In the cycle following his little roleplay game with Braca on Arnessk, Scorpius grows close to Sikozu after saving her life and bonding over their mutual hatred of the Scarrans. Eventually, Scorpius and Sikozu become lovers. This doesn’t mean it’s over between Scorpius and Braca. Although he was injected with translator microbes and can speak multiple languages, Scorpius doesn’t know what “monogamy” means much less how to commit to it. As a consummate Peacekeeper, Braca is likewise unfamiliar with the concept. (“Monogamy. Is that some type of infection?”) As for Sikozu, we don’t know much about Kalish sexual politics, but Sputnik doesn’t seem to have a problem with sharing. Indeed, once Scorpy returns to his rightful place in the PK with Sikozu in tow (“Honey, I’m home! And look what I found!”), Sikozu is seen making eyes at Braca while suggestively mouthing a spoon. Later in that episode, in the trio’s final scene in the television series, Sikozu and Scorpy put on a little show for Braca.

[Video description: Sikozu, a young alien woman with long, curly orange hair wearing a leather halter and skirt, walks over and sits on the lap of Scorpius, an older alien man wearing an all-black cooling suit that covers all of his body save parts of his face. Sikozu carries a studded whip in her left hand.

SIKOZU: To victory over Scarran domination.

The camera shifts to Braca, an adult Sebacean male. From a room above Sikozu and Scorpius, he watches them and their images are reflected onto Braca’s face through the glass window.

SCORPIUS: To you…

Scene shifts back down to Sikozu and Scorpius. Scorpius dips Sikozu’s finger in a cup of liquid.

SCORPIUS: Your bravery.

Scorpius lifts Sikozu’s finger to her mouth. She licks the finger luridly.

SIKOZU: To resisting the enemy.

SCORPIUS: For not resisting your friends.

Scorpius sucks on Sikozu’s finger as she leans back into him, sighing. He removes her finger and pulls the studded whip back, taut against Sikozu’s throat. Braca watches this from above, flinching in shock and moving his head back as if he were the one being choked.]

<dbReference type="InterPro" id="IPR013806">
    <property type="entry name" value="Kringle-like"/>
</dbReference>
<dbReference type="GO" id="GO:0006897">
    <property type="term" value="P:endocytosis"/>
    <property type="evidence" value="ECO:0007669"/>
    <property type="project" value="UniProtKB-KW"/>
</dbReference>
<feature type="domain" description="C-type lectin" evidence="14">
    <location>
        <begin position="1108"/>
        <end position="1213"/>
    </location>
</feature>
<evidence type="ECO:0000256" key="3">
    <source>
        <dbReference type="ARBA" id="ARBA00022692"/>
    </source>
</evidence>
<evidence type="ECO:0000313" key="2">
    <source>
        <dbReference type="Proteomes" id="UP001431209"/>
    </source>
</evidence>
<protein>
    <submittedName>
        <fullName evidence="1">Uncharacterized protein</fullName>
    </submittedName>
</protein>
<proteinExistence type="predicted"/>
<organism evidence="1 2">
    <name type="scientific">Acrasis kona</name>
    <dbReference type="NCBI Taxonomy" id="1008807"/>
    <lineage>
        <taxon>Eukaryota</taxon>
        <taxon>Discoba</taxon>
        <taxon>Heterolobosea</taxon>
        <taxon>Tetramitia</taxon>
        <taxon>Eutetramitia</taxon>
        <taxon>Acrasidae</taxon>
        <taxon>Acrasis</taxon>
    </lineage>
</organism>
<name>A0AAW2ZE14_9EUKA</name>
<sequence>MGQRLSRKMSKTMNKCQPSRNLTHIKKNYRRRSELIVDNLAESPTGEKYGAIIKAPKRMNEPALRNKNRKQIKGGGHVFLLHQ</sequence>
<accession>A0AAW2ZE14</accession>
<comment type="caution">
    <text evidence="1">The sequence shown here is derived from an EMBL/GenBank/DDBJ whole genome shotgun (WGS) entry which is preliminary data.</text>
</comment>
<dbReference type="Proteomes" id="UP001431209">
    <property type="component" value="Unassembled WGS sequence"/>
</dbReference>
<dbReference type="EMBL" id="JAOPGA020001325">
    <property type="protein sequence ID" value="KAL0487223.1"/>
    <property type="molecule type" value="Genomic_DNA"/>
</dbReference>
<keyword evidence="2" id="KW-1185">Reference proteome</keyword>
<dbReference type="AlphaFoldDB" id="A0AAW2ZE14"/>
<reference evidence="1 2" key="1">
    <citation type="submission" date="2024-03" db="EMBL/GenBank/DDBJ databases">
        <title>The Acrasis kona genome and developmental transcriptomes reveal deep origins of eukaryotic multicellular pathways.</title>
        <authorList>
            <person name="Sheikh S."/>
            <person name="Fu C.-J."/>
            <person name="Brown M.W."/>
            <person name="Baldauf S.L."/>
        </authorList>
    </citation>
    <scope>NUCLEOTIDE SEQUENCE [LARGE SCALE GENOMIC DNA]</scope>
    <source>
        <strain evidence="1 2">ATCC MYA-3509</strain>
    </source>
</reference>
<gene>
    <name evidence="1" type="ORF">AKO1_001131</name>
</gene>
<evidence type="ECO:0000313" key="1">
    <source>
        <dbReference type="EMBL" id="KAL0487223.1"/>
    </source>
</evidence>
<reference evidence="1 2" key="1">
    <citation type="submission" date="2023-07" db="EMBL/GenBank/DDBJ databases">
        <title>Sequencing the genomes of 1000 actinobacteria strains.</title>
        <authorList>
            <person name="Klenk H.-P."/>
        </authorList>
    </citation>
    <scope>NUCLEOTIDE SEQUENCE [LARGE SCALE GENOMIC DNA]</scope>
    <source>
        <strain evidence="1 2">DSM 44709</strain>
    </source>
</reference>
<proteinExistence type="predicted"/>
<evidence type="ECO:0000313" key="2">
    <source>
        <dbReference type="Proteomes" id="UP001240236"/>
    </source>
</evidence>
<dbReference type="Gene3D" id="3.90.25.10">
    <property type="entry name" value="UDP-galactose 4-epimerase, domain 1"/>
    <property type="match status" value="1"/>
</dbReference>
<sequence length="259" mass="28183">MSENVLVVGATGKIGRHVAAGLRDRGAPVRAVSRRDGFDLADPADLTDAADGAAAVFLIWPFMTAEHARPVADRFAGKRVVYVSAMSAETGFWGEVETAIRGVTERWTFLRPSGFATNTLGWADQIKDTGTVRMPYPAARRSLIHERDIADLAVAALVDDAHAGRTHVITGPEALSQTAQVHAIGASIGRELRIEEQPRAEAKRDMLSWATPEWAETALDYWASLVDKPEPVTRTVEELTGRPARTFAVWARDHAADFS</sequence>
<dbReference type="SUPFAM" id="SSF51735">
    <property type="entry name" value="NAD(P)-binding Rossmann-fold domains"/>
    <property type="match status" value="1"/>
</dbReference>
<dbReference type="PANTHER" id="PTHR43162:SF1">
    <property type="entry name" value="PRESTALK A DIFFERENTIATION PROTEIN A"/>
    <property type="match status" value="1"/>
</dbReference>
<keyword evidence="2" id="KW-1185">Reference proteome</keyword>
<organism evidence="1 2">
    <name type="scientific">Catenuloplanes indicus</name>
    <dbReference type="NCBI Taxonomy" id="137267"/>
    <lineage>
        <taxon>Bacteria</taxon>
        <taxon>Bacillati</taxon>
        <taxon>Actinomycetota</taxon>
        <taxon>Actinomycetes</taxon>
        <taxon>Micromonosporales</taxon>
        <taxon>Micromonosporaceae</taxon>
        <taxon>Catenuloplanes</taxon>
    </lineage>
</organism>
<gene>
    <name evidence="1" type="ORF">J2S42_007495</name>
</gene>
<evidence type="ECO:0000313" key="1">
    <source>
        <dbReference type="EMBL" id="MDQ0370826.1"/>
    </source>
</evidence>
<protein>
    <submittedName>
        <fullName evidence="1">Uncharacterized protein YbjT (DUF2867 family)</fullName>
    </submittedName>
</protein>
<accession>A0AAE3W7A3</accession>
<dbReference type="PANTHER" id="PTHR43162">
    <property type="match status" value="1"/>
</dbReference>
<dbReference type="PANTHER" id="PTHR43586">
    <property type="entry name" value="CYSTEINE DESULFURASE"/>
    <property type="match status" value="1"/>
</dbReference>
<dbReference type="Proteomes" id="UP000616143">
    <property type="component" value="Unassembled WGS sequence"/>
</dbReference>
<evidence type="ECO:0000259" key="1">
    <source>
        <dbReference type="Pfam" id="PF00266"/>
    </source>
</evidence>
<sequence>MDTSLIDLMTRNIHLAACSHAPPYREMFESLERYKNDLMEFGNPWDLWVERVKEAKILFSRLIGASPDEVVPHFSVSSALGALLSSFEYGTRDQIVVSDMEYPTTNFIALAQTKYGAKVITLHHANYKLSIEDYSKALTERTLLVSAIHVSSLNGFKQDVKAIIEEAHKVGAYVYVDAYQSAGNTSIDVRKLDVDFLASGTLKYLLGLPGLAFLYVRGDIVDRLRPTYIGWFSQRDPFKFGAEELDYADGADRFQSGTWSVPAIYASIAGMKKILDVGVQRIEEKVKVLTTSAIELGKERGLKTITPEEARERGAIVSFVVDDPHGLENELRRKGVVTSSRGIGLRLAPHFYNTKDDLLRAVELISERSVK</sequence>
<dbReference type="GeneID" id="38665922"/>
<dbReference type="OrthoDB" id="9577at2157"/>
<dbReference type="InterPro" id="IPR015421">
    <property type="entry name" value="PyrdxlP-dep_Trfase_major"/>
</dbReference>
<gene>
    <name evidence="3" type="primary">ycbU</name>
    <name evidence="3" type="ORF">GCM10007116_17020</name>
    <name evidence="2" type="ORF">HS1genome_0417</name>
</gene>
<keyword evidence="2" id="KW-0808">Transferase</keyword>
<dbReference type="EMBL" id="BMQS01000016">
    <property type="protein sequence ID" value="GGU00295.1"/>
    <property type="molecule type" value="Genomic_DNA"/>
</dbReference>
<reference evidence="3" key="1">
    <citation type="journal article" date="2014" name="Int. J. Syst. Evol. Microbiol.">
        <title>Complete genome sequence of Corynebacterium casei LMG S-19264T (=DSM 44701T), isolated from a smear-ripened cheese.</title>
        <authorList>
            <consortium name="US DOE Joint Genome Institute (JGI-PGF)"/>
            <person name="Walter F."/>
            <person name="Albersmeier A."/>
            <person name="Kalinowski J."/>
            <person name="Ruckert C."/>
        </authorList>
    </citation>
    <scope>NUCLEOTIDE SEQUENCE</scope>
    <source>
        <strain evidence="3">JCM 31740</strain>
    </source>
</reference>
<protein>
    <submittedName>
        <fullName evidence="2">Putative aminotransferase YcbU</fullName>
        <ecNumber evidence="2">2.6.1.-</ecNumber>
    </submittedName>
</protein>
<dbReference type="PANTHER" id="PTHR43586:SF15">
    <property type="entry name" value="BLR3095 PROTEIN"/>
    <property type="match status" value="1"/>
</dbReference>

As I said earlier, attempts to render people with disabilities sexual beings in public consciousness through film have been largely heteronormative, focusing on things like disabled men “getting” the Girl at the end of the film. Scorpius takes a third option, going with neither heteronormativity nor asexuality. Scorpius “gets” the Girl by the throat while the Boy watches.

Scorpius is a radical character who models how impairment, disability, and adaptive technology can be integrated into sexuality. As a very powerful person with a disability, he shows how disability can be sexy without being turned into a fetish object based on perceptions of helplessness. In addition, Scorpius scores major brownie points for not falling into the same “look how heterosexual my penis is” trap that so many other fictional characters with disabilities fall into.

However, there is one small problem. As one of my professors pointed out in a question following my presentation, Scorpius is a villain. How can I argue that Farscape is giving a positive portrayal of non-normative disabled sexuality when the character doing the portraying is the series’ biggest villain? Well, okay, I get what you’re saying, but… Two things. First thing: good and evil are very shaky concepts on Farscape. All the main characters on that show have done terrible, awful, indefensible things–usually to each other, but for the most part they’re still friends and consider themselves family. A really, really messed up family, but a family nonetheless. In season four, Scorpius is very reluctantly welcomed into that family when he joins Moya’s crew. As a character, he doesn’t get any less manipulative or self-serving, but he’s on the side of the protagonist this time around. By the end of the miniseries, Scorpius has seen the error of his vengeful ways. We don’t know if he’s given up revenge entirely or just figured out a better way to do it, but we know he’s forsaken vengeance by wormhole. Scorpius is a villain, but by the end of Farscape, he’s highly decayed villain. Second thing: Scapers love this guy. He killed one half of the show’s main couple, but the sheer force of his badassery keeps him near and dear to fans’ hearts. Scorpy’s villainy doesn’t result in fans booing the queer, disabled guy. They’re cheering along with the Magnificent Bastard. As they should be.

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Space Crip

People with disabilities? In my sci-fi? It's more likely than you think.